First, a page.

I’ve been swimming a lot lately, at a pool that requires you to reserve a lane. Easy enough. But for me, making the reservation is only the beginning. While I’m in the the locker room pre-swim, I’ll start to worry that that someone might be in my reserved lane, and will refuse to leave. This obviously never happens.
If this anxiety-for-no-reason inner monologue ended with my agitation in the locker room, then okay. But I continue to think about it while swimming. What if there had person in my lane? What would I have done then? I try soothe myself, by reminding myself that I am currently swimming in the very lane I was worried about, but it doesn’t help. My mind is an endless loop, no exit.
It’s the realization that there’s no way out of the endless loop, and not really the endless loop itself, that turns something annoying into something frightening. It’s not that I’m ruminating, but rather the knowledge that I can’t stop ruminating that makes me take to my bed 4 p.m in the afternoon with a Xanax and a meatball sandwich. This helps a little bit. The anxiety seems to be buried below the benzos and the meatballs; it’s still there, but smooshed. That is, until it’s time to swim again.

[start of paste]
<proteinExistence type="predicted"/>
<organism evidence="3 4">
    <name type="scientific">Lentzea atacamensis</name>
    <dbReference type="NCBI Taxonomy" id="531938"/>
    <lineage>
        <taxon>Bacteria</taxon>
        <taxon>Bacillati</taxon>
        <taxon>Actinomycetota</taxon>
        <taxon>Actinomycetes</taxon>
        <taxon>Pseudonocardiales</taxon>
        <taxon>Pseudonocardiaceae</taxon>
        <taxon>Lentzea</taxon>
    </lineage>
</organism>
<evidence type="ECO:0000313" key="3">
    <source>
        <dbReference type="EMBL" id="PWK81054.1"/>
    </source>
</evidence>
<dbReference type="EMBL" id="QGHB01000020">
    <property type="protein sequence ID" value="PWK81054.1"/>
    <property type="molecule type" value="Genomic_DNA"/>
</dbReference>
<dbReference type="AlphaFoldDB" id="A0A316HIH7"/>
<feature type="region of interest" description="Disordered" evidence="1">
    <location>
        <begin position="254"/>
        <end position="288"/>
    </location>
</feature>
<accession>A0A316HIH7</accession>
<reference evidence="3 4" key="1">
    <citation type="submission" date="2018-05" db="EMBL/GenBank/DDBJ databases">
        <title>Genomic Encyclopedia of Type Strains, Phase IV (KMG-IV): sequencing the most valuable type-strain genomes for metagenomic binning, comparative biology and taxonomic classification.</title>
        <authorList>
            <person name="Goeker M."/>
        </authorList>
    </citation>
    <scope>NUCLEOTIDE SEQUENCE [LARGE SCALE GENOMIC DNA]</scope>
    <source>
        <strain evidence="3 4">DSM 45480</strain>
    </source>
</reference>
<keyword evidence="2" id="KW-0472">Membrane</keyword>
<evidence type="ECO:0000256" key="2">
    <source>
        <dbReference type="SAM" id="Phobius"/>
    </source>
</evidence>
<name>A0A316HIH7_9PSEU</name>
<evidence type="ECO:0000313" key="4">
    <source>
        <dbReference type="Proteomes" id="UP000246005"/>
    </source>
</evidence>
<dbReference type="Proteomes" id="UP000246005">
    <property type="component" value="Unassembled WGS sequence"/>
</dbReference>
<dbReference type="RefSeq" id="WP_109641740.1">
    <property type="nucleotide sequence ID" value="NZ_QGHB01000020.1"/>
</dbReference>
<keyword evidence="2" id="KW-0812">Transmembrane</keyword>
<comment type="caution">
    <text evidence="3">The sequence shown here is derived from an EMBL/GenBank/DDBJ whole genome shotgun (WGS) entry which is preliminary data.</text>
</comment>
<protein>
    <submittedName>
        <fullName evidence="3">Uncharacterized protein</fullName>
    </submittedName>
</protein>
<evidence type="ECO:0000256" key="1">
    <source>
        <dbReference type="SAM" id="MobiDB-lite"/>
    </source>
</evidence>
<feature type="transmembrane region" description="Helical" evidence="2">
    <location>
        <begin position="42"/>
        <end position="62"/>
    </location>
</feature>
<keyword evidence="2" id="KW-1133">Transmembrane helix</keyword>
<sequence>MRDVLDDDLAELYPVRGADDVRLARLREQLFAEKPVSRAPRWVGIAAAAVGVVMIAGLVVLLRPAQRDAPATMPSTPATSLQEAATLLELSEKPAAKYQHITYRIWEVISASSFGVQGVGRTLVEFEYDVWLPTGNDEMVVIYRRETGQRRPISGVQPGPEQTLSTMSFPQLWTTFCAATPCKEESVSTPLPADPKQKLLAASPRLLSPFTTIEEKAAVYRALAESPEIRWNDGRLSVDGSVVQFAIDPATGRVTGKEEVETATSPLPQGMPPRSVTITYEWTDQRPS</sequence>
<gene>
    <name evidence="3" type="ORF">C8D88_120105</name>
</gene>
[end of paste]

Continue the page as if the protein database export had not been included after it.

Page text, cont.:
Worse, there’s no good way to describe anxiety. Sure, there are the same thoughts over and over, and the physical feeling of having a layer of aluminum foil under your skin. But it’s mostly indescribable; it’s a triumph of language that people have even a basic understanding of what you mean when you say you’re anxious, or freaking out. Still, it’s disconcerting that the only way to describe it is to rely on phrases that make no sense: the mind races, we feel on edge, the heebie-jeebies.
I’ve felt this mostly indescribable feeling in the material world, or the meat world, a few times. Almost thirty years ago, my friend Ali and I went to Coney Island on a random winter day, and for some reason the rides were working. We got on one of those little loopy roller coasters that just go in a circle, forwards and backwards. We were the only ones on the ride, it felt like we were the only ones on that cold, gray boardwalk at all. Maybe we were, and that’s why the ride operator had some fun with us, making the ride go backward and forward and…